Research Methods: Data Journalism

Chris Knox

Data Editor at the New Zealand Herald (in August 2019)

20 September, 2019

Research Methods in Journalism


Chris Knox

Data Editor at the New Zealand Herald

What is data journalism?

Paul Bradshaw from Birmingham City University says:

Data can be the source of data journalism, or it can be the tool with which the story is told — or it can be both.

The Bureau of Investigative Journalism says:

Data journalism is simply journalism.

The former is a new and trendy term but ultimately, it is just a way of describing journalism in the modern world.

Learning goals

Practical skills

Mindset skills

  • Confidence to source and use data in a story
    • Data is not scary
  • Data is (just) another source
    • Just like other sources data must be treated fairly and in context

One number in isolation is almost certainly misleading

Why use data in stories?

  • Context
  • Trust
  • Clarity and/or conciseness
  • Engagement

What does data give the narrative?

Narrative/Cognitive tension?

Not sure exactly what to call it - but I think it is important.

Data is a social product

Sometimes what isn’t measured is more interesting that what is.

Women’s work - 1891 vs today

Ethnicity in New Zealand 2001 to 2018

Source: @Thoughtfulnz


What roles does data have in journalism?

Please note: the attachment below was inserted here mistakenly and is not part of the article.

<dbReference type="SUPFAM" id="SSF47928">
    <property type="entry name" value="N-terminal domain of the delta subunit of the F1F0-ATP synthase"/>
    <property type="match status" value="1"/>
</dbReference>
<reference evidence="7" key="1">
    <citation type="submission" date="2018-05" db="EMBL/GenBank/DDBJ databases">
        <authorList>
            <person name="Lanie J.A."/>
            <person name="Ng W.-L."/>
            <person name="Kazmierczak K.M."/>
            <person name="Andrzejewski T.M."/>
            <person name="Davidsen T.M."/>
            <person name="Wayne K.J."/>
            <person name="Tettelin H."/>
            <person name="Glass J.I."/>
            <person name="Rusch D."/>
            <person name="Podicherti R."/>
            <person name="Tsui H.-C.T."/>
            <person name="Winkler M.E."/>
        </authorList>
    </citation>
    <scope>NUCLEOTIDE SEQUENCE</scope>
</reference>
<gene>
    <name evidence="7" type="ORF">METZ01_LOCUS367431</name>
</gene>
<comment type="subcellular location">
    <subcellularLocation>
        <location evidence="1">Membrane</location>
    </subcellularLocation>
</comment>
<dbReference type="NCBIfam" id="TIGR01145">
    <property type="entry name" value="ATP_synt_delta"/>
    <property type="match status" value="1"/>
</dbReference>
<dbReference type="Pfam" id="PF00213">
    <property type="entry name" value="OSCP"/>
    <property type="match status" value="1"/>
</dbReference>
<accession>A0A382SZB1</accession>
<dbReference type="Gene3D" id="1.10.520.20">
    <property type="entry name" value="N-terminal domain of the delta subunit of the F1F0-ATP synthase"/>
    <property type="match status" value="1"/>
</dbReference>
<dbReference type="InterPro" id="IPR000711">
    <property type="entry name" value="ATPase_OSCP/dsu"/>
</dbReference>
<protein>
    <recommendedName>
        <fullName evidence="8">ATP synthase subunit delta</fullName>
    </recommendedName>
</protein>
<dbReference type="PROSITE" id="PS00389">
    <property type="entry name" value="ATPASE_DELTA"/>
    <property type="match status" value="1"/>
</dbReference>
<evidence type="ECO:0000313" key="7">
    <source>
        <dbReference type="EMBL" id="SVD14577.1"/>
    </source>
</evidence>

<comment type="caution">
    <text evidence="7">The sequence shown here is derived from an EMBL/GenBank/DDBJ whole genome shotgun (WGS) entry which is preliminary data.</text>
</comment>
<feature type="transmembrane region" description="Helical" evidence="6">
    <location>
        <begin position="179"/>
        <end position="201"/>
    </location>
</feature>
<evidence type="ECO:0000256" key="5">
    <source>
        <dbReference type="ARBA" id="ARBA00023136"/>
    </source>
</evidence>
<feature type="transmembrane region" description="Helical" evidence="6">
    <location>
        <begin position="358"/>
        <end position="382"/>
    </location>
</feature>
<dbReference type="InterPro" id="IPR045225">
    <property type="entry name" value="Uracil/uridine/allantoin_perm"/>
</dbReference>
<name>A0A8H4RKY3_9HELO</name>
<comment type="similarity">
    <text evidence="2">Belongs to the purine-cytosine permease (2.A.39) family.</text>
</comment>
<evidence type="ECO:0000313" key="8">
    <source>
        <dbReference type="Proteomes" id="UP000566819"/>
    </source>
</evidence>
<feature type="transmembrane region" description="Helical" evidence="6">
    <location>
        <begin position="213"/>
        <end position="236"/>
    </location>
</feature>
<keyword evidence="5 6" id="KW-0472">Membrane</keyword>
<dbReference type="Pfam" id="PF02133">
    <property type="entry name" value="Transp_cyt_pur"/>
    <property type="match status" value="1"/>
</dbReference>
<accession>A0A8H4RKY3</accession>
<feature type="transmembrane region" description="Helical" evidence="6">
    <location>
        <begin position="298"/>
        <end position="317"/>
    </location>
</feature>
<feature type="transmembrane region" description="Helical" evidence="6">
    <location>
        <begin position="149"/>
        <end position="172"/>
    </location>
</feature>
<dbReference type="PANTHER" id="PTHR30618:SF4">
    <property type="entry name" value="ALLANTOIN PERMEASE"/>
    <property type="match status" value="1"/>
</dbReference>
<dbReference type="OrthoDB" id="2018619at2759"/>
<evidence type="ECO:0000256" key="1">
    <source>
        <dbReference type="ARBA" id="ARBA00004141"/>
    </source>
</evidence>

Chart choice

  • Different charts will highlight different aspects of your data more effectively.
  • Choose the chart that shows the aspect of the data that you are interested in
  • Line and Bar charts are often a safe choice
  • Take care with maps and pie charts

FT Visual Vocabulary

Bad or deceiving charts

  • Charts and graphs can be used to deceive
    • Don’t do this.

The best way to get a sense for bad charts is to peruse or /r/dataisugly. There is also a good writeup here

The most common bad things are:

  • Incorrect, missing, or misleading labels
  • Inconsistenct scales
  • Truncating scales
  • Comparing things that shouldn’t be
  • Too many things

A few rules

  • Barcharts always start at 0
  • Line charts don’t need to start at 0, but always ask yourself if the range you select is going to make an insignificant change look important
  • Only use pie charts for
    parts of a whole
    and only when there are less than 5 categories
  • Avoid maps for showing quantities

New Zealand is a mess (this doesn’t cover DHBs, Police Districts, Civil Defense, or Fire and Emergency areas)

There are no suburbs

Ask for help! - the Figure.NZ really want to help

Also take a look at Figure.NZ Places

All summary statistics hide things

The mean and standard deviation are the same for each of these graphs